Best of the summer for this observer included the closing performance of Alban Berg’s magical expressionist tragedy, Wozzeck. It was a complete realization of the 2001 production by Daniel Slater and Robert Innes Hopkins, which captivated everyone at the time and has remained in memory as an historic highlight of the company’s quality. So it was again this season through only four performances (La bohème enjoyed ten). Under the music direction of St Louis Symphony’s superlative conductor David Robertson, the musical quality was, if anything, improved over 2001. I attended the first and final performances, and the show grew and developed into musical-dramatic tour de force — a deeply touching one.
Berg’s 1925 masterwork was not professionally staged in its entirety in this country until 1959 at the New York Met, though excerpts had been heard in concert form in 1951, presented by Dmitri Mitropoulos at Carnegie Hall and issued on Columbia records (some will argue that the 1931 Leopold Stokowski presentation of Wozzeck in Philadelphia was the North American premiere, though it was a semi-professional company, derived out of patroness Mrs Bok’s local conservatory with, remarkably, Nelson Eddy in the title role). Nowadays, the complicated score is relatively easily listenable so one can turn to matters of message and dramatic effect — and the elegance of its deeply beautiful, if complex orchestral music. As in Wagner’s famous quip about his own operas, here “the drama is in the orchestra.” Berg’s innovative atonal writing, with its remarkable orchestration and colors, right up to a thunderous held chord on B for the full orchestra, a kind of massive punctuation mark, followed by a tonal interlude centered on D-minor, seduces the audience into thinking the worst is over. The cruelties dealt to Wozzeck by life, in the person of virtually all his associates, are too much for him; his mind finally snaps and he, along with his mistress, die. After the healing surprise of the D-minor interlude near the end of the opera, we suddenly find Wozzeck’s young son riding his stick horse across the stage, murmuring ‘hip hop, hip hop.” With his parents dead, there is no one to hear him — and now the atonal patterns return, the tragedy of life starts all over again.
A fine cast was led by the strong baritone Richard Paul Fink, memorable in the intense title role, with debutante German soprano, the skilled Nicola Beller Carbone, fascinating as Marie. The pungency of Slater’s staging — it’s tension and release, aided by Hopkins’ remarkable set that leans and dips according to the action — never ceases until the final shattering moments of the 90-minute opera. In secondary but important roles, the proven talents of Robert Brubaker, Eric Owens and Stuart Skelton, along with Patricia Risley and Jason Slayden, gave much reward. The Santa Fe orchestra was entirely up to its task, with, I’ll say again, David Robertson the master of the evening. I could go to this opera with much enjoyment many more times, most especially in Santa Fe’s heightened expressionistic production.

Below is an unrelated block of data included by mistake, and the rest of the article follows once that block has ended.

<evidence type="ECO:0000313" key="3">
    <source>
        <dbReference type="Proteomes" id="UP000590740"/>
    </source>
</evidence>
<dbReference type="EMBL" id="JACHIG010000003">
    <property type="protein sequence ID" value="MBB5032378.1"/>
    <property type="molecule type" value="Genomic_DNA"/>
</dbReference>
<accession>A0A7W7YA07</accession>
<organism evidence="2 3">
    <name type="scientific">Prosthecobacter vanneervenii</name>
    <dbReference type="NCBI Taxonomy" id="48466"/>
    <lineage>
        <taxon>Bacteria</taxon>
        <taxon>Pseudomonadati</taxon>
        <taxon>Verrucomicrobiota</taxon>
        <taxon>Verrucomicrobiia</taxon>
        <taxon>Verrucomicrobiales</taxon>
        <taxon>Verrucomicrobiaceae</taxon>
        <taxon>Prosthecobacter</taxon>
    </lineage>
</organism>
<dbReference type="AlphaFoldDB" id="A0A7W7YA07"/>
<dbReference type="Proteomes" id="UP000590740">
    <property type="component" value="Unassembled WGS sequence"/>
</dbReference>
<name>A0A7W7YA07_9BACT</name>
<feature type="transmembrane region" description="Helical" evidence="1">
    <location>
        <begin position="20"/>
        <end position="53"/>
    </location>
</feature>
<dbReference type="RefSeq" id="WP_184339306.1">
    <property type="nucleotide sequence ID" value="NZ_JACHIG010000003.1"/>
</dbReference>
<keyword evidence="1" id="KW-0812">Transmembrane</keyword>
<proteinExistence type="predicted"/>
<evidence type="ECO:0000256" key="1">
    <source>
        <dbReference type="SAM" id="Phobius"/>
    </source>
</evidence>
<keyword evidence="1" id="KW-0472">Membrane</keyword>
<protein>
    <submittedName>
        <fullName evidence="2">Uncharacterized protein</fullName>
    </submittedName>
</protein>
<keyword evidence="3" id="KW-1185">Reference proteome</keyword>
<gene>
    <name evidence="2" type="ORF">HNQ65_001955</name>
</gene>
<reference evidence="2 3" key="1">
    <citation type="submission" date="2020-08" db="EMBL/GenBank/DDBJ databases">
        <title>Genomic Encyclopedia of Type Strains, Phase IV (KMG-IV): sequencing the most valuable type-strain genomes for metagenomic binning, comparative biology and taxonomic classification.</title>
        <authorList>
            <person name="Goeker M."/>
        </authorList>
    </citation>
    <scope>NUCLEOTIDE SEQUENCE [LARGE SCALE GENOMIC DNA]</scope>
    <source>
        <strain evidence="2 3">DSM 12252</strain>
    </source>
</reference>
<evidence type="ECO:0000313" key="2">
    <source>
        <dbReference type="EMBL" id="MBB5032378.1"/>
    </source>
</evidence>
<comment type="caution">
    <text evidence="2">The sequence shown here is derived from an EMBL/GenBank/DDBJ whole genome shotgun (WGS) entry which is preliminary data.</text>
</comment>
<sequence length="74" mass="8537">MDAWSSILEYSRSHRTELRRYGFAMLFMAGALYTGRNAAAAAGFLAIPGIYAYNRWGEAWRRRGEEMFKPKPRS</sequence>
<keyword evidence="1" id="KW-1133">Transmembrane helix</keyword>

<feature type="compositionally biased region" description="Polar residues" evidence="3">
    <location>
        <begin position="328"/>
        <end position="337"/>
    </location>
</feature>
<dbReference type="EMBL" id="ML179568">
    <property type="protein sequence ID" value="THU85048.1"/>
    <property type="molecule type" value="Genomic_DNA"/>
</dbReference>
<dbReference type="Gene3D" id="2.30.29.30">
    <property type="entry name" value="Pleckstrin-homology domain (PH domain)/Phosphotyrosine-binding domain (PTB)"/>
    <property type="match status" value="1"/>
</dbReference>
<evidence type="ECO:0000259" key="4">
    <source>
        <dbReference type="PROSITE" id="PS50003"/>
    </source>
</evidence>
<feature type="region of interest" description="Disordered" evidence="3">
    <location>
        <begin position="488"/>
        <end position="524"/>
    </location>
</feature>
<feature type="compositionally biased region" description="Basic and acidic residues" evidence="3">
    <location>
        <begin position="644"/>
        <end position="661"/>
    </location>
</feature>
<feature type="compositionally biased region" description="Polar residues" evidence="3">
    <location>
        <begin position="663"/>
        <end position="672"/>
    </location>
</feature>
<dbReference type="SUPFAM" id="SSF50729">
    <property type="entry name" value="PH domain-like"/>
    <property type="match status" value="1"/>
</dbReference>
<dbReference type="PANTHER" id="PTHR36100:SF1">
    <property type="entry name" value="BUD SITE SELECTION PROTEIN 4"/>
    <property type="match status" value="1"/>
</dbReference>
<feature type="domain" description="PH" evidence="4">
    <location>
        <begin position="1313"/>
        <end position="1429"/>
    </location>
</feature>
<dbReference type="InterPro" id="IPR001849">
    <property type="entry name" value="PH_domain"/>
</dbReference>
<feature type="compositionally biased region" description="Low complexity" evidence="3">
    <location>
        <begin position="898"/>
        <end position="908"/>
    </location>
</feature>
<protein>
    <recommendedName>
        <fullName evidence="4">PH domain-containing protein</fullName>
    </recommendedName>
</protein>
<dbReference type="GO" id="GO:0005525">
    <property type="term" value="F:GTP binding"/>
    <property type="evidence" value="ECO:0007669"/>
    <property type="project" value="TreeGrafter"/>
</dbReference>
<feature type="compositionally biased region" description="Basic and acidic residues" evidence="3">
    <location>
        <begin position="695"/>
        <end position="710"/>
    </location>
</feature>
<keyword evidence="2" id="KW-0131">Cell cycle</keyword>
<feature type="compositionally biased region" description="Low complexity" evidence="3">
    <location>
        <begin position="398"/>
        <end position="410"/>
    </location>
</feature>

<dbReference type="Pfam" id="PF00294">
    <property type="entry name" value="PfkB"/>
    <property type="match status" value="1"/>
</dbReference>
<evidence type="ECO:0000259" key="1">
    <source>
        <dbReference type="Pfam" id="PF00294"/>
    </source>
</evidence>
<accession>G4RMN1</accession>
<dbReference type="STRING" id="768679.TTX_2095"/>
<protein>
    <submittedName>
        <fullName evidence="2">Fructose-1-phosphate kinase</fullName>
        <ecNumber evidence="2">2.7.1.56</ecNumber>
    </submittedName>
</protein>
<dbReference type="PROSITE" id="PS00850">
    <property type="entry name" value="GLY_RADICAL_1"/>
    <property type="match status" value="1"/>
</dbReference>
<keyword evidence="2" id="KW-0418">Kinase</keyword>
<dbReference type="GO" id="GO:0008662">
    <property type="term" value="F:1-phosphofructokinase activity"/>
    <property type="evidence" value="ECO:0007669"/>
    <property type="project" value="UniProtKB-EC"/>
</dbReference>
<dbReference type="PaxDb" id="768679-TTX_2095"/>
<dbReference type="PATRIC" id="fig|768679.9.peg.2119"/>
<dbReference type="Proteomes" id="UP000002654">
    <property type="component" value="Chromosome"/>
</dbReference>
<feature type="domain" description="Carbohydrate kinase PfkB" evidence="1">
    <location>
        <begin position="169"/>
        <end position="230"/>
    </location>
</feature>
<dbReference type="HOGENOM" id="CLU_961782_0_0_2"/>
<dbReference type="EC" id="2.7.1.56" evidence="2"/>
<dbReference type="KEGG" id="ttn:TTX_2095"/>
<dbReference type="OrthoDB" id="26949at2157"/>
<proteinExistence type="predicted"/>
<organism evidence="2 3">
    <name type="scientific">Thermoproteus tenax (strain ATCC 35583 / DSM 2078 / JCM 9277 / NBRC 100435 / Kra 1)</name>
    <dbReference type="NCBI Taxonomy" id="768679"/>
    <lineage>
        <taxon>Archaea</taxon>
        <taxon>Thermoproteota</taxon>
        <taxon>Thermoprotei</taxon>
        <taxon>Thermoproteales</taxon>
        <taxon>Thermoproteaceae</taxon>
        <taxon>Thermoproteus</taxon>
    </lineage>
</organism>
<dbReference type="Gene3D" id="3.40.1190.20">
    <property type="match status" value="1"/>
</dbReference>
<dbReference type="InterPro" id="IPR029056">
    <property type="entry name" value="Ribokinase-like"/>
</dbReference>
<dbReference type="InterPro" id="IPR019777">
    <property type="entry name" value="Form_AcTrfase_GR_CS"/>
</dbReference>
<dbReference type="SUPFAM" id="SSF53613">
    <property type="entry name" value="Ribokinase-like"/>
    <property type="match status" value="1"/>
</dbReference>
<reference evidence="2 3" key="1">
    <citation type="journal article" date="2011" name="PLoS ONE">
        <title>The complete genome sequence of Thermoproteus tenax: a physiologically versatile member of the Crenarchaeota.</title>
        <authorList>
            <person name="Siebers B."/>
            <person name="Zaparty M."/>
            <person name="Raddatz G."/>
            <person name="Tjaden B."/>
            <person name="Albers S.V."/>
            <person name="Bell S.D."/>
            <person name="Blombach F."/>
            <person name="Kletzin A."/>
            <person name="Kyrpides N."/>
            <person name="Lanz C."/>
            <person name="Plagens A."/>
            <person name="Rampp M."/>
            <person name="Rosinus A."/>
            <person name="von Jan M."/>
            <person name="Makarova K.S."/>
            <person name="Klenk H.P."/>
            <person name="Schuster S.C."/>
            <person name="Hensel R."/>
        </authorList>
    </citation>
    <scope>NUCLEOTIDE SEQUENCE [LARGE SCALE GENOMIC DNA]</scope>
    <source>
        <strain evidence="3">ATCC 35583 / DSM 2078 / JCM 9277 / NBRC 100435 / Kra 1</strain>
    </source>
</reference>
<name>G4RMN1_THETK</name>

Nicola Beller Carbone (Marie), Stuart Skelton (Drum Major) & Richard Paul Fink (Wozzeck)
A common denominator between the opera and a new voice recital series, played over three concerts in August at the Scottish Rite Temple in downtown Santa Fe, was the memorable talent of basso-cantante Eric Owens. The singer, known especially to opera audiences as General Leslie Groves in Adams’ Dr Atomic, proved a pleasant surprise as a proponent of German lied. The dramatic statements of several of Schubert’s largest lied lay easily within the eloquent basso’s grasp; yet he could spin a piano tone in Duparc, or crisply deliver a merry old English song. Ironically, perhaps the greatest achievement of his hour’s recital was a stunningly vocalized and moving encore of King Philip’s monologue from Verdi’s Don Carlos. In German, French and Italian, this splendid artist is a man for all seasons; the voice fine-grained but purposeful, the musicality secure, the diction square on.
Mr. Owens has it all, and may fate grant him a long and fruitful artistic life. Appreciation is due Santa Fe conductor and concert promoter Joseph Illick for developing the new vocal series, which we hear will return next season. It is nice to see life breathed back into the art of the art song!
Finally, and in some ways most enjoyable of all, the Santa Fe Chamber Music Festival presented in a noontime recital at the resonant St. Francis Auditorium, the young Korean-American pianist Joyce Yang. I had heard this artist play in California during the Spring and found her exceptional. All expectations were fulfilled in a program based on Lowell Liebermann’s Gargoyles (1989), a jaunty, layered showpiece of pianistic technique, which was a breeze for Miss Yang. Debussy’s Estampes followed, flowing richly from her big Steinway, a riot of impressionistic nuance, color and fleet image-making from the young Debussy’s inspired imagination. Miss Yang took one’s breath away with her ease and maturity of phrasing, the mistress of resourcefulness and thrilling resolve. I know, but it really was that good!
The climax of the event was the great and glorious Carnival of Robert Schumann, a landmark of romantic invention, and a strong test of any pianist. Miss Yang seemed to approach the 20-some scenes of Schumann’s storytelling with absolute certainty of what she was about, playing with reserves of power, tasteful musicality and poise, that were most vivifying for this old masterwork. The audience went crazy, as they should have, and encores were offered. The best possible encore is to have this young sorceress back as soon and often as possible!
Any three ‘best’ choices are bound to be arbitrary; but with the bountiful offerings of the music and opera festivals in Santa Fe’s high season, I suggest these selections, out of dozens of other wonderful moments, as a taste of what “America’s Salzburg” is all about.
James A. Van Sant © 2011